Sthenurus

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Sthenurus[1][2]
Temporal range: Pleistocene
Sthenurus BW.jpg
S. stirlingi
Scientific classification
Kingdom: Animalia
Phylum: Chordata
Class: Mammalia
Infraclass: Marsupialia
Order: Diprotodontia
Family: Macropodidae
Subfamily: Sthenurinae
Genus: Sthenurus
(Owen, 1873a)
Paleospecies
  • Sthenurus andersoni
  • Sthenurus atlas
  • Sthenurus gilli
  • Sthenurus maddocki
  • Sthenurus occidentalis
  • Sthenurus oreas
  • Sthenurus orientalis
  • Sthenurus pales
  • Sthenurus stirlingi
  • Sthenurus tindalei

Sthenurus ("strong tail") is an extinct genus of kangaroo. With a length of about 3 m (10 ft), some species were twice as large as modern extant species. Sthenurus was related to the better-known Procoptodon.The subfamily Sthenurinae is believed to have separated from its sister taxon, the Macropodinae (kangaroos and wallabies), halfway through the Miocene and then its population grew during the Pliocene.[3]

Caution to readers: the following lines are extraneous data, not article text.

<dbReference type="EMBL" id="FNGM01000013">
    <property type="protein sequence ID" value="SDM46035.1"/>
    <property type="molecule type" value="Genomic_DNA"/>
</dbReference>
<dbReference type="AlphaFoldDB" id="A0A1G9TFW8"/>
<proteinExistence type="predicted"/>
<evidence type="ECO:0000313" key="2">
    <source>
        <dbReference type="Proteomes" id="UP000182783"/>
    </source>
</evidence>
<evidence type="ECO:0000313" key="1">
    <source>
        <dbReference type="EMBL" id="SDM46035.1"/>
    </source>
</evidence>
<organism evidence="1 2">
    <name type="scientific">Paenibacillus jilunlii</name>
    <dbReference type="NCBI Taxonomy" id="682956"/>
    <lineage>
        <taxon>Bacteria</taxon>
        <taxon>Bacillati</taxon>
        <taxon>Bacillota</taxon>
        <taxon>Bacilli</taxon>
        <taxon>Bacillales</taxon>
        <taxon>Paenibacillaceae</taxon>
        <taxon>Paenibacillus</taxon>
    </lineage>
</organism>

Fossil habitats[edit]

Disarticulated Sthenurus sp. skeleton

Research by Darren R. Gröcke from Monash University, analysed the diets of fauna at various fossil site localites in South Australia, using stable carbon isotope analysis 13C/12C of collagen. He found that at older localities like Cooper Creek the species of Sthenurus were adapted to a diet of leaves and twigs (browsing). This was due to the wet climate of the time period between 132,000-108,000 years (TL and uranium dating), which allowed for a more varied vegetation cover.

At the Baldina Creek fossil site 30,000 years (C14 dating), the genus had transitioned to a diet of grass-grazing. During this time, the area was open grasslands with sparse tree cover as the continent was drier than today. But at Dempsey's Lake (36-25,000 years) and Rockey River (19,000 C14 dating), their diet was of both grazing and browsing. This analysis may be because of a wetter climatic period. The overall anatomy of the genus did not alter in response to the change in diet and dentition did not adapt to the varying toughness of the vegetation between grasses, shrubs and trees.[4]

Other animals found in the Cuddie Springs habitat include the flightless bird Genyornis, the red kangaroo, Diprotodon, humans and many others.[5][6]